The UK horizon is changing. The sculpted green landscapes & glittering blue shores of Britain are becoming fractured by new manmade additions. Throughout the UK the sweeping arms of hundreds of wind turbines, majestically curve & coil through the landscapes.
Out at sea, the horizon has become a harvest ground & not always for fish! Farmers fields appear at first glance to shimmer like vast lakes in the sunlight. Only upon approach, do you realise that it is hundreds of thousands of solar panels glittering in the British sunlight.
The way we generate energy has changed exponentially in recent years, as the UK’s energy needs & usage has soared. The challenges we face are many & when it comes to renewable energy storage, we are constantly seeking cleaner & more sustainable ways of generating this beyond the traditional methods used in coal & gas production.
Solar & wind energy accounts for approximately half of the UK’s energy supplies. However, with ‘Zero emissions’ being at the forefront of the Government policies & the drive to achieve zero emissions by 2040; the race is on to ensure constant energy supply, while adhering to the global emissions standards.
The Independent reported in March of this year: “This meant that at the end of last year over half of our electricity came from low carbon sources, and most of that from wind and solar, overtaking nuclear power.
“These fast-moving trends will continue into the next decade as a new generation of offshore wind turbines come online and demonstrate the technology’s ability to provide the bulk of UK demand.”
Technological improvements in recent years have led to a dramatic fall in the cost of renewable energy.
Previous analysis by the International Renewable Energy Agency has demonstrated that onshore wind farms in particular already have the capacity to outcompete fossil fuels.
Critics of solar & wind farms have a very valid point when they query the stability & sustainability of this energy source; namely, what happens when the wind stops blowing & the sun goes in? In addition, the ability to store this energy poses its own dilemmas, as by its very nature, it can only be produced sporadically.
There have also recently been renewed calls to re-evaluate nuclear energy as a safe & sustainable renewable energy generator. However, incidents such as the Chernobyl disaster of 1986 and more recently Fukushima in 2015 reduce the public appetite for this technology.
‘The contribution of renewable energy sources to the grid plays a significant part to reduce the use of fossil fuels but it introduces further instability in the supply side of a system that already has a volatile demand profile (which is further exacerbated by domestic plug in EV). In Europe the 450GW of installed wind power only 22.5 GW (5%) is available as a pool resource that can be relied on. This problem is described as “wrong time” energy; the morning peak in demand is not necessarily met with sufficient wind or tidal power and conversely the energy potential of a late evening or night time breeze is of little use unless it can be stored.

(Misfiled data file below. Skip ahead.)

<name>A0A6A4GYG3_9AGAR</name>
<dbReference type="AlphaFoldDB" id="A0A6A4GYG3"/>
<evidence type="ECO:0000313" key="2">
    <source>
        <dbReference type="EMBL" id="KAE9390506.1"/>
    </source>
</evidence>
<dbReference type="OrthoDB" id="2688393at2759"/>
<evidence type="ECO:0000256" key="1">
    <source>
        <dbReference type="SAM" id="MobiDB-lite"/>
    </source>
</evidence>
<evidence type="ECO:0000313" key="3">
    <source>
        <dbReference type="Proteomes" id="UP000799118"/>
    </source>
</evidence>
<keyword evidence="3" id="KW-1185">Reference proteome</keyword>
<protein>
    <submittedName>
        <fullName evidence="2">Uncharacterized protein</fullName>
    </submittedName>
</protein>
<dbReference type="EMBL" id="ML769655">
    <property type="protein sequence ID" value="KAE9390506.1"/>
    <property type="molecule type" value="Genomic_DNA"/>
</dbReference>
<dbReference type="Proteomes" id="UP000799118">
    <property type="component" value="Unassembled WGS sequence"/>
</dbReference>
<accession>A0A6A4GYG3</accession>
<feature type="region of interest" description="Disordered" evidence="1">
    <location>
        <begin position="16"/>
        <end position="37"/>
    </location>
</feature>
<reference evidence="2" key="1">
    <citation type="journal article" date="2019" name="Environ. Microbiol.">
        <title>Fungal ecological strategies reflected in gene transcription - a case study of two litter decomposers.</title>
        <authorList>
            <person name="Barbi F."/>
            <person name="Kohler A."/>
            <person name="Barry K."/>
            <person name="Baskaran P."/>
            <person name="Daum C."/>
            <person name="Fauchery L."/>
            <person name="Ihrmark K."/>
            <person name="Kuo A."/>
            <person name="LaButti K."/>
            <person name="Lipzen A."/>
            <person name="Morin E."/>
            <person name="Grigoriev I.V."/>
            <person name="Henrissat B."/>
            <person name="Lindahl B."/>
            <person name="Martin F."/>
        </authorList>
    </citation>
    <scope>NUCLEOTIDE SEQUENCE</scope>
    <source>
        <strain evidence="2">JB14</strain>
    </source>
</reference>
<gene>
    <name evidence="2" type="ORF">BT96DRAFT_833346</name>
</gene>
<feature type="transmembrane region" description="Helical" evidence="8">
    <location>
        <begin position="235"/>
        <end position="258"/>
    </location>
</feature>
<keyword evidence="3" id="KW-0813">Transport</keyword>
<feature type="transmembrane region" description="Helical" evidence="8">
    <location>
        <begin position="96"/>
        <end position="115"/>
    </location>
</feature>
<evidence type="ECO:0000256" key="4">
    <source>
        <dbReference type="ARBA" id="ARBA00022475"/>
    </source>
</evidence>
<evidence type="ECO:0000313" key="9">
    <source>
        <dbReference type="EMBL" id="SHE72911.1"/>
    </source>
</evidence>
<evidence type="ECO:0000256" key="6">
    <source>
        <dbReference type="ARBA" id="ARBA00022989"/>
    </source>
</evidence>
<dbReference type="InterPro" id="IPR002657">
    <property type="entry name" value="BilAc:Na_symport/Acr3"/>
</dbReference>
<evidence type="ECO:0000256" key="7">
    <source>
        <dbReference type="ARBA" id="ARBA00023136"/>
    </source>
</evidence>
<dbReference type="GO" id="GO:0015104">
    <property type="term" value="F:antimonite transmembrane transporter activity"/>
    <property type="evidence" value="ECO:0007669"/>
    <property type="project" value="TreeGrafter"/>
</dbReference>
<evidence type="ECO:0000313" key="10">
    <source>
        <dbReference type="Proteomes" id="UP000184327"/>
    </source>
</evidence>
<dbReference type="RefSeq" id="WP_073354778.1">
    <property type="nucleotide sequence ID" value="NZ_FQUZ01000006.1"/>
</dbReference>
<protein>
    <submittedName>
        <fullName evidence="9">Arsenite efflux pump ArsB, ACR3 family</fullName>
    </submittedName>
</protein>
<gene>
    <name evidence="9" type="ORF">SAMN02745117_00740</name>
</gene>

Globally, electricity production is approximately 5000GW but the storage capacity accounts for only 2.2%. Pumped Hydro Storage is the most mature and accounts for 99% of the global energy storage. This involves pumping water to an elevated reservoir to increase its potential energy during “wrong time” energy periods and releasing the energy as electrical power with a hydro electric turbine during high demand periods.
Good examples of this in the UK are the pumped storage plants at Dinorwig and Ffestiniog in the Snowdonia region of Wales. The attractiveness of this technology is clear in environmental terms but also as a storage device as it has a huge storage capacity, Storage stability and long discharge time.
Unfortunately, the energy density and the environmental and economic impact of building a reservoir with a significant height above the generator precludes it from most applications. Compressed air and liquified are becoming more popular as energy storage systems (1) and the Dolphin Split cycle engine has a unique way to maximise the energy stored within the Liquid Nitrogen.
The supply/demand curve over one week highlights the need to import power at peak times and run systems at lower capacity other times.
Off-grid Isolated or islanded electricity systems which are not connected to main electricity systems generally reliant on diesel generators to supply.
Wholesale: The supply-side of the electricity industry, which encompasses the market where electricity is generated and sold. Storage offers intermittent balancing ,quality improvement and operating reserve
Transmission and distribution: The distribution of electricity is provided through regulated markets which obtain economic returns and incentives for the investment or deferral and management of the networks.
End users: Includes residential, commercial, industrial and electric vehicle electricity consumers or aggregators such as retailers that focus on back up ‘black start’
With this in mind, we can start to see that there are alternative energy generators & storage facilities. Many social media feeds are bombarded with the notions of how Government cut backs on wind & solar farms will be detrimental to the climate.
However, maybe it is time ‘green’ organisations started to consider using the social media highways to extol the virtues of or expand knowledge in relation to alternative energy source generators & storage opportunities. Dolphin N2 seeks to change this & help to educate & advise about the alternate storage solutions & open readers minds to innovative & alternative ideas.
Written by Katy-Jane Mason on behalf of Dolphin N2.